A mere nine years later, New York had authorized the creation of a future street plan that would emphasize “health, convenience, and beauty”. The grand rhetoric, though, wasn’t quite carried through in its execution. An 1807 law authorized three commissioners who neither lived on Manhattan nor liked the place very much -- Gouverneur Morris, Simeon DeWitt, and John Rutherfurd -- to complete a street grid however they saw fit within four years. It was a sweeping grant of power, giving them full authority to map out streets and public spaces over a 13-mile-long island of 11,000 acres. Beyond some very general specifications about the width of the avenues and streets, the commissioners were given free rein to say where the streets would be laid and which pre-existing roads and buildings would have to go in the process. Koeppel characterizes the law as “the greatest act of eminent domain in New York’s history.”

The street grid authorized in 1811 turned a hodgepodge of curves and tilted angles into one dominant lattice of rectangles marching up the island, plotting out the city that was to fill it. The roughly east-west streets, from 1st to 155th (the original plan didn’t go further north than that since it was thought it would be “centuries” before the city would expand that far) were all about 200 feet apart and 60 feet wide; except the seemingly random wider ones that are 100 feet across. North-south avenues 1 through 12 were all about 100 feet wide. That uniform layout is what dominates the map of the city today.

What the plan didn’t have a lot of was public space, which wasn’t considered to be terribly important to the city’s future. That future would be a rectilinear one of numbers, not names, of interchangeable blocks that would be either utilitarian and democratic or a straight-jacket kind of quasi-urban fascism, depending on one’s point of view.

City on a Grid, it must be said, becomes a far more interesting book once the grid begins to be put into effect and all the opposing points of view begin to wake up to the radically different city that was being imposed upon them. Earlier chapters laid the foundation for the struggles to follow, but lavished so much attention on the minutiae of which surveyor did what work on which map that even some students of urban history could find their attention flagging.

But after 1811, it’s a different story. Koeppel quotes historian I. N. Stokes that that year marked “the end of the little old city and the beginning of the great modern metropolis.” It made for a dramatic change, and not one welcomed by all, even the ones who stood to make some money on selling their land to the city. Charges of “tyranny” abounded, along with criticism of how the commissioners, as “A Visit from St. Nicholas” author (and owner of the great estate that became the Chelsea neighborhood) Clement Clarke Moore put it, “cut up and tear down … with no higher notions of beauty and elegance than straight lines.”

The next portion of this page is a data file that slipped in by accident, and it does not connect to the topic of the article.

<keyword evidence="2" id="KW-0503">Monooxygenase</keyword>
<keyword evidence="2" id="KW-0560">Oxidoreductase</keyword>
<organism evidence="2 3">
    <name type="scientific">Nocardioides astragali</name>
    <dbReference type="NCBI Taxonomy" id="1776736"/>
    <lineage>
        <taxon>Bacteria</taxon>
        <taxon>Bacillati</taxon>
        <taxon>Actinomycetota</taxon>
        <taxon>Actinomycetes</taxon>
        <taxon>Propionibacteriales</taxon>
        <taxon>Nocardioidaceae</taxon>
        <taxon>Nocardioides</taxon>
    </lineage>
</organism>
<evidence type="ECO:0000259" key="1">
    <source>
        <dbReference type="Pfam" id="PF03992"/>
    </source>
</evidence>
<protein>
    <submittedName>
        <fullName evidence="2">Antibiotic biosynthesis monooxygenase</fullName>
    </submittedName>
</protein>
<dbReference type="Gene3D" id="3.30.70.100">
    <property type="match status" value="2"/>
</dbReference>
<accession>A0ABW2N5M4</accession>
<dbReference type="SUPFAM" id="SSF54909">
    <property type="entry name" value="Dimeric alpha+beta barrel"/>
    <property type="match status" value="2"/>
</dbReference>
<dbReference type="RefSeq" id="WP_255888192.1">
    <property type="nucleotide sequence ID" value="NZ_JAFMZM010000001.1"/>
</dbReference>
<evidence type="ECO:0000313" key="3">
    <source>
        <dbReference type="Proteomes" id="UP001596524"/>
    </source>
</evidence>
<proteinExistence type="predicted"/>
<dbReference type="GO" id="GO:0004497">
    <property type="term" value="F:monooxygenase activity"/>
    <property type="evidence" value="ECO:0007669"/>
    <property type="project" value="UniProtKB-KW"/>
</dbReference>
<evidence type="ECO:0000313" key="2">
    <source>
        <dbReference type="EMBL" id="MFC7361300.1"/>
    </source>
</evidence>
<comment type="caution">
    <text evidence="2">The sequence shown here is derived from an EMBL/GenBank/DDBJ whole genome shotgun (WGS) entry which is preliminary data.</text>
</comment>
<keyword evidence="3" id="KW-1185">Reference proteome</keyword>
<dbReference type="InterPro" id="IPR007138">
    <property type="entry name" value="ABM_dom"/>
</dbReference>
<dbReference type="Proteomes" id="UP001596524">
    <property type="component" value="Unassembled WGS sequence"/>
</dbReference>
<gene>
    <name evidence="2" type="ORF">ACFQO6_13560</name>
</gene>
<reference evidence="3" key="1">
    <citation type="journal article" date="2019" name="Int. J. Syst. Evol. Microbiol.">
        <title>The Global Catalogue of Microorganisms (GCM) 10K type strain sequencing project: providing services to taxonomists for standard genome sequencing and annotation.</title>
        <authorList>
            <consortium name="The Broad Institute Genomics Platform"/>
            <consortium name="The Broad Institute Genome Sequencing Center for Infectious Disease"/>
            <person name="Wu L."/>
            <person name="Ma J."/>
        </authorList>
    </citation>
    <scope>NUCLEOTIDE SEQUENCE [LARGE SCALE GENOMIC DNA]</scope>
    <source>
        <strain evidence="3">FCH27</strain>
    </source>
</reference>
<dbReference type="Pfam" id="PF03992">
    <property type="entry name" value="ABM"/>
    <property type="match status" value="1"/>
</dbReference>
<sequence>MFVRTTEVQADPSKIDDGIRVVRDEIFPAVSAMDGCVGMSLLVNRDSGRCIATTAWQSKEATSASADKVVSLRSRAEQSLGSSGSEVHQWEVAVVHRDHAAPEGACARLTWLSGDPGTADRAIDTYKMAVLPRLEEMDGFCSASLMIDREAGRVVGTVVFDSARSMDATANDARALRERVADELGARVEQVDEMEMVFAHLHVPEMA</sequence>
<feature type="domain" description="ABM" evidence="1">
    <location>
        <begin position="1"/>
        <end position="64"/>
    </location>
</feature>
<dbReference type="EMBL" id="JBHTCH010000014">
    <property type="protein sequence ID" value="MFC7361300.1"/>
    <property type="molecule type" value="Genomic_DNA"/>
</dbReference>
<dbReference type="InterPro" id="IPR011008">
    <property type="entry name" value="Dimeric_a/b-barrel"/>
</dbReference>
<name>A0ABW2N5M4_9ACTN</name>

Koeppel uses the grid’s relentless northward march, with its rampant land speculation (John Jacob Astor became the richest man in America just by buying land that hadn’t been built on yet) and ruthless dynamiting or filling in of every hillock or valley that got in its way, as a way to tell a surrogate history of the city. As Manhattan turns from wooded island of farms and swamps to numbered rectangles of often indistinguishable urbanity, ripples appear in the city’s perfect grid. Central Park is allowed to stand as a green fortress surrounded by serried ranks of concrete, and eventually some streets north of 155th are allowed to bend and swoop with the curve of the land instead of being blasted straight through them. By and large today, it’s those surprising ripples that attract the eye, not the perspective-defying avenues disappearing into the sunset.

This book isn’t a lament for the city that might have been. But it also isn’t a celebration of the 1811 plan, as randomly put together and brutally enforced as it was. Koeppel doesn’t give in completely to those who decry the grid as a destruction of the old city’s charming and unplanned agglomeration of thoroughfares. He does, however, denote the grid as the city’s “original sin,” something that defined it ever after, for better or for worse. It’s a plan made for ease and regularity of planning, not necessarily the convenience or enjoyment of its residents. “The grid easily obliterates memory,” Koeppel writes, in acknowledgment of New York’s unsentimental attitude toward the past. He quotes Danish-born politician Niels Gron who in 1900 said of New York that “We expect of her power and magnificence, but not beauty.”

That’s the New York that the street grid made. A massive and awe-inspiring imposition of man’s will upon nature. After it was put in place, the city would have to rely on buildings, and not the undifferentiated streets and avenues they sat on, to take visitors’ breath away and make its residents glad they chose to make New York City their home.